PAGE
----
In 2000, 22.4% of the population was under the age of 18, 9.1% from 18 to 24, 30.9% from 25 to 44, 23.4% from 45 to 64, and 14.3% who were 65 years of age or older. The median age was 37 years. For every 100 females, there were 92.4 males. For every 100 females age 18 and over, there were 88.5 males. The median income for a household in the township was $50,067, and the median income for a family was $61,497. Males had a median income of $48,818 versus $29,847 for females. The per capita income for the township was $25,758. About 4.2% of families and 5.8% of the population were below the poverty line, including 7.4% of those under age 18 and 6.8% of those age 65 or over.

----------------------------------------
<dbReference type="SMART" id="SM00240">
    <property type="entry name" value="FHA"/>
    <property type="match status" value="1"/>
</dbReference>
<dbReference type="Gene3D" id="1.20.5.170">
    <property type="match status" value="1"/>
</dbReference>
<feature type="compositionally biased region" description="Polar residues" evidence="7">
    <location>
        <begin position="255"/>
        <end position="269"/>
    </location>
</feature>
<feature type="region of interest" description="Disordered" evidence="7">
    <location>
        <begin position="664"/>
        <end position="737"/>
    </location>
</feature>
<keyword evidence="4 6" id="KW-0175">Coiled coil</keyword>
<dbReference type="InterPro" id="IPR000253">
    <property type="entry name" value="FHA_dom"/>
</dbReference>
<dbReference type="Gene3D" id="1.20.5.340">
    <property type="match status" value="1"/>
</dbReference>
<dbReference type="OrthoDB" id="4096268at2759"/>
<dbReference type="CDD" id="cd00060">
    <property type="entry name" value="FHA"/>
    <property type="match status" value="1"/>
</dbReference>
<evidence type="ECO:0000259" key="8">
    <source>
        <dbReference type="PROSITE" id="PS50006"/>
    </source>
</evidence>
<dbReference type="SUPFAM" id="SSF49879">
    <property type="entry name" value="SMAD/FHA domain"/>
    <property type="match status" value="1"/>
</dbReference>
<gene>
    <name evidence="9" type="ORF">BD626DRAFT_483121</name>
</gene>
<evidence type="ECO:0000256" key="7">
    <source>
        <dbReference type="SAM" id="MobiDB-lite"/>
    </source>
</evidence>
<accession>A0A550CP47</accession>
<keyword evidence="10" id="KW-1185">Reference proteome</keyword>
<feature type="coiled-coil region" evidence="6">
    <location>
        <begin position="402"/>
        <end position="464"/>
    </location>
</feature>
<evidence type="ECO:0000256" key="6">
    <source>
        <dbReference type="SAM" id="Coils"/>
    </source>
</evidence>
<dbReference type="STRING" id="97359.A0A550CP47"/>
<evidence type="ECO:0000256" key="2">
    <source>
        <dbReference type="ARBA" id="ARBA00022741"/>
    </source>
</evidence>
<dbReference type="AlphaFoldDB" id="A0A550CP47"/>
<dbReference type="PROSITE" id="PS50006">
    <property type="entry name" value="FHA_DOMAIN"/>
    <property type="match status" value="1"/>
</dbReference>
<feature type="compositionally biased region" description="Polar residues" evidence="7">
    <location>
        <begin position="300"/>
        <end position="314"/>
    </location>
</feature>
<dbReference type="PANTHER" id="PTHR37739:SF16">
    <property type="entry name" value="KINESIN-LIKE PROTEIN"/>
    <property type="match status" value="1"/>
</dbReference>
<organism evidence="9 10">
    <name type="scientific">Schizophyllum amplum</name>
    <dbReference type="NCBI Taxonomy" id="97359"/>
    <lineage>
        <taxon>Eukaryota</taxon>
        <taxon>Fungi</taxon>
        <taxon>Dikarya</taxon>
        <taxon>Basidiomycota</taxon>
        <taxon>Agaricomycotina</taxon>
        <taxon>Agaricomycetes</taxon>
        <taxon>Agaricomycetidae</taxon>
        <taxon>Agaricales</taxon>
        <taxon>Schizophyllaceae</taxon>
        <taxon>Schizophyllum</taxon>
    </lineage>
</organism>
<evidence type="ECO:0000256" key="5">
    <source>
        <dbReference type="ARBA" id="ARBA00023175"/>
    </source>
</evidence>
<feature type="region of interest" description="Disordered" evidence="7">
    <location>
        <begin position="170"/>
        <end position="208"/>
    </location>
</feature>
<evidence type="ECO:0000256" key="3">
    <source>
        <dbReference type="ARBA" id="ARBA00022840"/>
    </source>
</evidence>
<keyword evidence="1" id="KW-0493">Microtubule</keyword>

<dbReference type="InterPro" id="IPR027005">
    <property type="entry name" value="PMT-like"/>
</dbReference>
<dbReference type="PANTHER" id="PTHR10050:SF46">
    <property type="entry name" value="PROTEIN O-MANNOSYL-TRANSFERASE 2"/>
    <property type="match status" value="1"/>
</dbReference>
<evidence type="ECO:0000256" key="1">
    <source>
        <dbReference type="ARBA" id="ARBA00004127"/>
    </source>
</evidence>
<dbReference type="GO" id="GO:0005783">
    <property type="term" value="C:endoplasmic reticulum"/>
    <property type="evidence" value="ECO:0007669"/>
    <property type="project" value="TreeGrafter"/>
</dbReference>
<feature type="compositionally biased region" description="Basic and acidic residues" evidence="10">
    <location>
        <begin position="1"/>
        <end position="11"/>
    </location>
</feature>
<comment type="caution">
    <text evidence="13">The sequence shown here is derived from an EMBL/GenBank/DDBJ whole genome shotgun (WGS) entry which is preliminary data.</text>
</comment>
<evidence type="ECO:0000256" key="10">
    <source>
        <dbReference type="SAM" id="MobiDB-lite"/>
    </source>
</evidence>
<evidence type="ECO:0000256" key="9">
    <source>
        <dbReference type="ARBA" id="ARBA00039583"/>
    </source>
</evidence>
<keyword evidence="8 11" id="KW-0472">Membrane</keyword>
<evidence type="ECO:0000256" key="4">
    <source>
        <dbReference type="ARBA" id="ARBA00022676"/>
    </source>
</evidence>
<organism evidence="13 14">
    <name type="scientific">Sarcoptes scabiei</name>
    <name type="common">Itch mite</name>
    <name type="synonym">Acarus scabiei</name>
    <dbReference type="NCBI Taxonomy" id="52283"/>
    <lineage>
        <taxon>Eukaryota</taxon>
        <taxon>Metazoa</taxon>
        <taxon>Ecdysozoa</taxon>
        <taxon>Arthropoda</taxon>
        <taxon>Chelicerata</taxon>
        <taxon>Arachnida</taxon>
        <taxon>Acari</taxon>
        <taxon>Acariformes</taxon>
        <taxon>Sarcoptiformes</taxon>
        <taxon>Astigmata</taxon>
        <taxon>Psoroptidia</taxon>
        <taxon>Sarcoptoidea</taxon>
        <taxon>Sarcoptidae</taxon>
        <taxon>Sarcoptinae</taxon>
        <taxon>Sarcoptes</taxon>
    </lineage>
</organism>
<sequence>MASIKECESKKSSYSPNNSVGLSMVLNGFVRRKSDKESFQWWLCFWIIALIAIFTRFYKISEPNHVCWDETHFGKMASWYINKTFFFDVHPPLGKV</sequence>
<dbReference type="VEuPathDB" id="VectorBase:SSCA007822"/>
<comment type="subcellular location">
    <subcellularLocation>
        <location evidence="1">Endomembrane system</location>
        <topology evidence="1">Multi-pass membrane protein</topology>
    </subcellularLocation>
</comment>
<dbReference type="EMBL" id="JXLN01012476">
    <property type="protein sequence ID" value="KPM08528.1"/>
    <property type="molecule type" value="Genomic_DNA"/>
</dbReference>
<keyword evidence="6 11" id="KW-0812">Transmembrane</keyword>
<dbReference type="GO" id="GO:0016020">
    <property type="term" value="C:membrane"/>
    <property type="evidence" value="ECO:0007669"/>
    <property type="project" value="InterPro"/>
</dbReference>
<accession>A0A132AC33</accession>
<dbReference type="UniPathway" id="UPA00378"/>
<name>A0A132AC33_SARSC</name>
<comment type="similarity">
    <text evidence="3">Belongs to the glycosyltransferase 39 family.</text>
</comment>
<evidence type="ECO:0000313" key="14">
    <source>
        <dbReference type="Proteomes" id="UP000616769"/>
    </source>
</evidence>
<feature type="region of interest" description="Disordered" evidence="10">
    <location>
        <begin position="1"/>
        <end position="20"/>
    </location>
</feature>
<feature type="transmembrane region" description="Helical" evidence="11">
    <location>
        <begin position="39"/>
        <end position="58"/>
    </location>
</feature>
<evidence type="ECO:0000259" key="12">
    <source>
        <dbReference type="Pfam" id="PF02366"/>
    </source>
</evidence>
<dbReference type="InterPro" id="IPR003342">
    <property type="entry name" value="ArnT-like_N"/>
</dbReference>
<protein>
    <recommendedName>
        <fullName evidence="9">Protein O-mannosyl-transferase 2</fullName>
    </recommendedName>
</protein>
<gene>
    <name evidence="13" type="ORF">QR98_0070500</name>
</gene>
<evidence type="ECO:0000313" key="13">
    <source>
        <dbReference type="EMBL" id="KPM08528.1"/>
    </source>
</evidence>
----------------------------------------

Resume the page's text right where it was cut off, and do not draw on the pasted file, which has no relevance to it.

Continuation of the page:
Education

Chippewa Valley Schools, with two high schools (Chippewa Valley and Dakota), and Clintondale Community Schools, with one high school (Clintondale High), are the primary school districts in the township. Other school districts that operate within Clinton Township are L’Anse Creuse, Fraser, and Mount Clemens.